For whatever reason (and I'm not being judgemental, I'm just stating fact) those players that play both tours score higher on the European Tour - either the courses or weather makes it harder to play the game of golf.

 

As these players are the common denominator - they are being used to 'assess' the skill of both the players on the PGA Tour and the players on the European Tour who only play their own tour, the course (or weather) difficulty is hugely important. We all play the game of golf - which will generally be a closer score, a more skilled player against a less skilled player playing on an easier course or those players matched up on a harder course. Taking it to it's n'th degree, which would be the bigger battering - a 10 hadicapper against a tour pro on your home track or a 10 handicapper against that tour pro on the Black Course or off the back tees at Augusta when it's set up for The Masters? What was it tiger said when Speaking of the US Open I think - "a 10 handicapper wouldn't break 100....."


My point is this - the golfers being used to compare guys from different tours are the guys that play both and they are up at the top of the rankings (however you calculate them). It's harder to score on the tournaments that the 'just European players' play in than it is to score in the tournaments that the 'just PGA players' play in. If it's harder to score, then you would expect the differential to be greater between those on the European Tour only compared to the 'both tour' top guys, than it is between the 'PGA Tour only' and the 'both tour guys'. That's what happens as the course (or weather) gets harder - the scoring differential increases between those at the top and those with a bit less skill.

 

This is entirely ignored in Broadie's statistical model and it assumes a linear score differential indicates a linear skill differential regardless of the dificulty of the round. Golf isn't like that. Broadie is either ignoring this fact or he's not a golfer. Possibly both.

 

And at the end of the day what the OWGR system is trying to do is important. Broadie states:

 

"The OWGR method is based on tournament finishing positions, while the SBSE and Sagarin methods are based on 18-hole scores. The diference between OWGR points for finishing first versus second is much larger than the diference in points for finishing nineteenth versus twentieth.That is, OWGR points are awarded using a nonlinear scale."

 

Professional golf is about winning tournaments (or placing as high up in them as possible). Getting the job done, holding it together down the stretch, winning the tournament SHOULD be worth more. That's what they're all trying to do after all. That's why the OWGR system awards more points for success. That's why practically every sport in the world that has a ranking system or prize money system does the same.

 

The Sagarin method is seriously flawed.... unless you think that Jim Furyk should be above Rory based on wins vs losses when Rory has both more wins overall and a higher percentage of wins. I like Jim Furyk a lot, in fact he's one of my favourite golfers, but he's currently not the World number one by any measure anyone can come up with other than Golfweek who won't say how they came to that conclusion.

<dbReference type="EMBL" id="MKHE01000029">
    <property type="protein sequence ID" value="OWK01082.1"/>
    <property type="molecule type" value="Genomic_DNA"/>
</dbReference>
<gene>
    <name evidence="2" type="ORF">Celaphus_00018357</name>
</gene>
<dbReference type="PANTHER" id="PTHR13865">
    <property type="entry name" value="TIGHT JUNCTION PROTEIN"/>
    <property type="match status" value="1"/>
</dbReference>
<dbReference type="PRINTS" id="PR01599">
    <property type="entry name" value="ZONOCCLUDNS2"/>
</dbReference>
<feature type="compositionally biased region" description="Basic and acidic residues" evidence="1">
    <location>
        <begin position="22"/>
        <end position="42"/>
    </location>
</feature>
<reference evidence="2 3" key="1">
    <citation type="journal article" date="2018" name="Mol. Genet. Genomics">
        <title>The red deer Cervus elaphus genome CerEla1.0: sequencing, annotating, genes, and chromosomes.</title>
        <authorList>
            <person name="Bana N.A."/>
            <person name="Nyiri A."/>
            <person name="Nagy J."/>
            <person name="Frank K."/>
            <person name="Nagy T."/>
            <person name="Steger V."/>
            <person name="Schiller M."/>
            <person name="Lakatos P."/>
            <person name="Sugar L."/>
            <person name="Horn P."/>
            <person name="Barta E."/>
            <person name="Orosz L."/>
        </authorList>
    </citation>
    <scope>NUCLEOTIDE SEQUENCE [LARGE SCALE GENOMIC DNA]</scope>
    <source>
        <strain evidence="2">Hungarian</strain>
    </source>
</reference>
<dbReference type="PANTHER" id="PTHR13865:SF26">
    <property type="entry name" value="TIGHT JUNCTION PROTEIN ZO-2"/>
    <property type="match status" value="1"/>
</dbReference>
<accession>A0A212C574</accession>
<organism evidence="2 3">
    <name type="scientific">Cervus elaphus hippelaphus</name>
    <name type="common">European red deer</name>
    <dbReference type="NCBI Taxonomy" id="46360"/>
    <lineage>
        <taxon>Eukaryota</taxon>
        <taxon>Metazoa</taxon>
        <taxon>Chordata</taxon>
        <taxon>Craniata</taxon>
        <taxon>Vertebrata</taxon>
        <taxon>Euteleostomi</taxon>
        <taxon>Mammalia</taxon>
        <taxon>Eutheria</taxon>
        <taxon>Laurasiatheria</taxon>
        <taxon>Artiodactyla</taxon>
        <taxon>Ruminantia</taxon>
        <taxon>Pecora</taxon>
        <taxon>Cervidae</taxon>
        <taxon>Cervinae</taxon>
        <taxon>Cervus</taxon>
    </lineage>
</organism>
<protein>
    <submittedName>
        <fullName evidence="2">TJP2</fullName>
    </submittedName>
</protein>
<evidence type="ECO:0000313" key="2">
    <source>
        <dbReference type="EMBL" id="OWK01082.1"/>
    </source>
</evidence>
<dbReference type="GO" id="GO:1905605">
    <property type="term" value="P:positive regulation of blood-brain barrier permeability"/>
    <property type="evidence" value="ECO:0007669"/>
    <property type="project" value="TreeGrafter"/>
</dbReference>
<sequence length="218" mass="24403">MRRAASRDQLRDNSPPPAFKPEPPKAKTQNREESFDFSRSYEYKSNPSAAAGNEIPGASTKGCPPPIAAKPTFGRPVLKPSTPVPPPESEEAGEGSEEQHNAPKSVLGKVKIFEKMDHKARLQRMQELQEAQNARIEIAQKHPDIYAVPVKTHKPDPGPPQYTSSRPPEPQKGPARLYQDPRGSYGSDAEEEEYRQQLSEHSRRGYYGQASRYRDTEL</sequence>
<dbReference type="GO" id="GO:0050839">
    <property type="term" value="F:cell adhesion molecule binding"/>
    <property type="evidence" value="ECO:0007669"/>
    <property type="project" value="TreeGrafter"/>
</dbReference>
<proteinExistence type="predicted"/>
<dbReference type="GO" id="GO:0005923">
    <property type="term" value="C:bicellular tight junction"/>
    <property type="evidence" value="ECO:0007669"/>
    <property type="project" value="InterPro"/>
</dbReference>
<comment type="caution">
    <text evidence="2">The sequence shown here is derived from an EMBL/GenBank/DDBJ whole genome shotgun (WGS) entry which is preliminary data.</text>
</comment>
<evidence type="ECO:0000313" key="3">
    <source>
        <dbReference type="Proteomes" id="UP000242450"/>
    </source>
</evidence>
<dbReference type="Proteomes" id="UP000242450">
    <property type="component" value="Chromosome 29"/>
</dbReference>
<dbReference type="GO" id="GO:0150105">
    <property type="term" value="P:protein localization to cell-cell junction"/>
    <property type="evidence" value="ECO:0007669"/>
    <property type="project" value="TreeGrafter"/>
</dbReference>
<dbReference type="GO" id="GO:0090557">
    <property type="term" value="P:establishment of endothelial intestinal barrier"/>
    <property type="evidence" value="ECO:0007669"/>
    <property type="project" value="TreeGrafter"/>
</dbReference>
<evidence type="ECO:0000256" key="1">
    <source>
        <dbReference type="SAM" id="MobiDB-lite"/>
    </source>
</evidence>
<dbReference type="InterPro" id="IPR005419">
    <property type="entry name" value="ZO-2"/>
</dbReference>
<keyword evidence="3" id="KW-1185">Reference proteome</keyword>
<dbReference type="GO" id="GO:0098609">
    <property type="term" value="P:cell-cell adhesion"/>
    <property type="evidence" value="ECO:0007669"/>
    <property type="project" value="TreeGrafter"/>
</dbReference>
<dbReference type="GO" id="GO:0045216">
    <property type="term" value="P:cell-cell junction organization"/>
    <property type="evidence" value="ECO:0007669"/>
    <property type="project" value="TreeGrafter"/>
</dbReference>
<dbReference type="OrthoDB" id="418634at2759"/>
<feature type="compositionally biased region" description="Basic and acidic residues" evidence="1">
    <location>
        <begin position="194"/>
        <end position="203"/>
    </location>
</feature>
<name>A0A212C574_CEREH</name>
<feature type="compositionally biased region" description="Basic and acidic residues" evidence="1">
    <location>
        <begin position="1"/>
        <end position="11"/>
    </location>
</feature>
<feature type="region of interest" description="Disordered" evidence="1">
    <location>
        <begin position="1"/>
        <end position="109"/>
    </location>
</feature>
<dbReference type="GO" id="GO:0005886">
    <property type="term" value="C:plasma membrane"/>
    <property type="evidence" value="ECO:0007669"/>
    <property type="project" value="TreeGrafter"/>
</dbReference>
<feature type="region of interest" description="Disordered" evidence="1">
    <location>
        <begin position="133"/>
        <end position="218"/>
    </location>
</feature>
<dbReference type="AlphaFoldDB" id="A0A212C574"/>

The SBSE system is also flawed (although perhaps to a lesser degree) as it assumed a linear score differential indicates a linear skill differential as course/scoring difficulty increases. It  doesn't in golf and never has. As the game gets tougher (maybe due to the weather our guys play in more than the courses) the scoring of the top guys goes up a bit, the scoring of the guys with a little less talent goes up more.

 

The conclusion Broadie comes to is flawed as it is based entirely on these 2 systems.

 

Now by all means disagree with me. Perhaps you think Furyk has had more success or deserves a higher 'power rating' than McIlroy given their golf over the last 52 weeks. Or perhaps you think the fact that practically all the players that play both tours find it harder to score on the tournaments that are only on the European Tour than they do on the tournaments that are only on the PGA tour is a statistical anomyly, a fluke. Or perhaps you think that as scoring gets harder the gulf between the super talented guys at the top and the rest below them doesn't widen. But I think Mr Broadie had an agenda - to 'prove' that the guys on the PGA Tour are lower down the OWGR than they should be. He says it at the begining of his paper as an 'attention grabber' - it's blidingly obvious who his target audience is. He ignores several fairly obvious facts in his analysis (like Rors is a tiny bit better at golf than Jim at the moment no matter what Golfweek says....) and the 2 models he uses to prove the fact that the players on the PGA Tour should be higher on the OWGR are flawed.

 

I would therefore say that Broadie has failed to prove his conclusion (which he gives in the introduction of his piece ?!?).

 

I read the PDF. I remain unconvinced :)

post #36 of 65
Quote:
Originally Posted by Nosevi View Post
 

 

I read the PDF. I remain unconvinced :)

 

So all of that was to say that you don't believe what a 2012 study on the OWGR concludes?